“Such was the plan. Prior to take off I had the opportunity to witness the difficulties that the Bulgarians encounter when doing maintenance of the KB-14’s temperamental engines. The high-wing configuration of the aircraft requires the use of specialist staging to reach the engine cowling, which must be removed entirely to permit access to the engine. While equipped with a hydraulically operated rear cargo ramp operates unusually slowly, which delayed the boarding of the personnel of the Bulgarian Parachutists Battalion, which were to perform a training drop over Ravnogor. While the KB-14 could accommodate more, only a score of parachutists were carried aboard each aircraft; my hosts were reluctant to give a reason for this.”

“Take-off from Graf Ignatievo was punctuated by the appearance of another of the KB-14’s foibles – as the aircraft rotated the engines surged, a continuing issue with the aircraft’s automatic engine management system. Thankfully the pilot was able to recover and fly the remainder of the mission. Once airborne, the KB-14 proved sufficiently docile in carrying its tasks. The cargo hold of the aircraft is commodious, and though slow-acting, the rear cargo door permitted rapid egress for the parachutists in executing their paradrop. The flight concluded with a landing at the Sarafovo Air Base. From Bourgas I returned to Sofia by train.”

“Besides the items noted above, the KB-14 demonstrated short field handling characteristics akin to our Arado 232. Particularly noteworthy is the aircraft’s sturdy undercarriage, obviously intended for operating from rough or unimproved airfields. Several of the parachutists who boarded the aircraft at Graf Ignatievo complained about the height of the aircraft’s cargo deck – it seems that it was design for compatibility with Italian trucks only. Overall, the Bulgarian Air Force seems to consider the KB-14 an acceptable if less than optimal aircraft in its current state of development.”

To his narrative Rozman appended the technical characteristics of the aircraft. He hoped that Air Intelligence would find his report useful.

91

Wednesday, April 22nd 2020, 2:35am

Good writeup; thanks. :)

Two quick comments:

Overall, the Bulgarian Air Force seems to consider the KB-14 an acceptable if less than optimal aircraft in its current state of development.”

The Bulgarians would probably quibble at calling it "less than optimal" - perhaps a better phrase would be "less than ideal". Overall, the Bora's made a pretty decent impression to the Bulgarian Air Force, and the VNVV views most of the issues as teething runs and shortfalls from their small, local production run - only twelve aircraft in total.

Of Italian design, the KB-14 is assembled here with considerable foreign content, and it is intended to supplement the long-serving Blohm und Voss Bv146 transports for troop and cargo airlift.”

Actually, about 70% of the parts are Bulgarian-made.

A side note: some of the issues suffered by the KB-14's radials aren't actually the fault of the engine. Since the Kaproni Balgarski failed to translate the operation and maintenance manuals before getting the aircraft into service, they're not actually servicing the engines correctly... :whistling:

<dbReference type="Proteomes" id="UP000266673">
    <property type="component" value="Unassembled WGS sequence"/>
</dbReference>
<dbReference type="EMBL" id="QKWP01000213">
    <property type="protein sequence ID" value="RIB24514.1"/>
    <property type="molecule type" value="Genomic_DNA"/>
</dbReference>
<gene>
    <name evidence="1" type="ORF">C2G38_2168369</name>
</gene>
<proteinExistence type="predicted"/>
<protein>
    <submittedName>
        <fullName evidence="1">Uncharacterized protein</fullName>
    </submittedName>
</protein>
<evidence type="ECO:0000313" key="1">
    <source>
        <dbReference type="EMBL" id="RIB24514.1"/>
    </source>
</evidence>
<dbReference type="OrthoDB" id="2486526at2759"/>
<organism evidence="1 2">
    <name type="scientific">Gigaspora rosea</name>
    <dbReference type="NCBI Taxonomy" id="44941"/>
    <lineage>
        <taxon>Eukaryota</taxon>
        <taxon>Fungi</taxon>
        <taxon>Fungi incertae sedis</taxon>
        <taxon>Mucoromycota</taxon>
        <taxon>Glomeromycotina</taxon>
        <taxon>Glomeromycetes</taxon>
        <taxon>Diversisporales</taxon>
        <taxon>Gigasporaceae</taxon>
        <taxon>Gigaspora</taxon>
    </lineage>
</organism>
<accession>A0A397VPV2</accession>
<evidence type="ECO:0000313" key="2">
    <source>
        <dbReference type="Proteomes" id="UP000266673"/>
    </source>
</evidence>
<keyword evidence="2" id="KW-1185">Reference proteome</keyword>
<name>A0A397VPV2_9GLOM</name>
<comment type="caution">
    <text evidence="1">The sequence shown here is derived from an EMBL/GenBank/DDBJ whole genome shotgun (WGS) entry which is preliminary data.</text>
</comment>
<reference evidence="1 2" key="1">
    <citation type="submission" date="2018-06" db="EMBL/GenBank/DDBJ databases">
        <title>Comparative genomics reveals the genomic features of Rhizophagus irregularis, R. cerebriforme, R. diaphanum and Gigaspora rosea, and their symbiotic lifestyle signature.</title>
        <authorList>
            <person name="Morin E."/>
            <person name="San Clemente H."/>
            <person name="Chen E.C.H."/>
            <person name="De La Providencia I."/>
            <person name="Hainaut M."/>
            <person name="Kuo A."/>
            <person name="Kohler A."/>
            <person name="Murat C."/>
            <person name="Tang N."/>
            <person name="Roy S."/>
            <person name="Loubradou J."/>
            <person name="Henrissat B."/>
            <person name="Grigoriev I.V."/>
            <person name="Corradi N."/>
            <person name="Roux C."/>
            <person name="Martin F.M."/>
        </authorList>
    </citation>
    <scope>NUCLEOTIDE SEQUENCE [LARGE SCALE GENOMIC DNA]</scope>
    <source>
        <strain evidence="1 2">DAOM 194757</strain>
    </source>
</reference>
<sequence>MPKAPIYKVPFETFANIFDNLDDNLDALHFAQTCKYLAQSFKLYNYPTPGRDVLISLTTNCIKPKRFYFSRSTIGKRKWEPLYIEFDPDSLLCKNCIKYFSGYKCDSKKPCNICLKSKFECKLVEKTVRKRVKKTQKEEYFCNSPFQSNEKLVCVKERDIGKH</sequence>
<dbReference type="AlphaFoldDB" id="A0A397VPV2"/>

92

Saturday, May 23rd 2020, 3:40pm

Yugoslav News and Events, October 1949

Belgrade, The White Palace, Sunday, Monday, 3 October 1949

King Petar read the report submitted by General Marinkovic on the Army’s readiness with a sense of resignation. His own inclinations were to retrench and reduce spending on armament but the continuing threat posed by Italy did not seem to permit such action. He returned to the report and found some small measure of solace.

The chief of the Defence Staff recorded that the army’s basic needs for motor transport had been fully met and orders for small and medium tactical vehicles would be scaled back. To Petar this suggested that there would be more cars and trucks available for the civilian sector, and made a mental note to discuss this with Kersovani, the Minister of Transport and Horvat, the Minister of Industrial Development.

Marinkovic suggested that in view of the impending introduction of the new submachinegun that production of the M43 service rifle be scaled back, noting that the Army’s inventory now exceeded more than a million rifles, the majority of which were of the M43 type. This answered a question that Petar had raised some weeks ago, and he welcomed the general’s recommendation.

After a series of other recommendations of a technical nature, Marinkovic got to the heart of the matter and stated that in the opinion of the defence staff that the continued closure of the border with the Italian exclave around Vlore was no longer to Yugoslavia’s benefit, and that it should be discontinued. Petar paused at this suggestion, as it was more a matter for diplomats than soldiers. He could see and understand Marinkovic’s reasoning, well supported by facts and figures, but there were many factors that did not lend themselves to such simple resolution.

93

Saturday, May 23rd 2020, 3:48pm

Delivery Status Report, 31 December 1949

Domestic Ground Ordnance Production

M43 Service Rifle -:- 39,000
M47 GP Machinegun -:- 1,800
M39 Aircraft Machinegun -:- 150
M37 Tank Machinegun -:- 150
M47 Recoilless Gun -:- 600
M32 Hand Grenade -:- 120,000
Small Arms Ammunition -:- 15,000,000
Artillery Ammunition -:- 195,000

Domestic Vehicle Production for Royal Yugoslav Army

Zastava M40 0.25-ton Truck -:- 0
Zastava M41 1.5-ton Truck -:- 225
Novi Sad M44 3-ton Truck -:- 300
Novi Sad M46 Artillery Tractor -:- 200
M47 Half Track Infantry Carrier -:- 150
M48 Medium Tank -:- 110


Aircraft Deliveries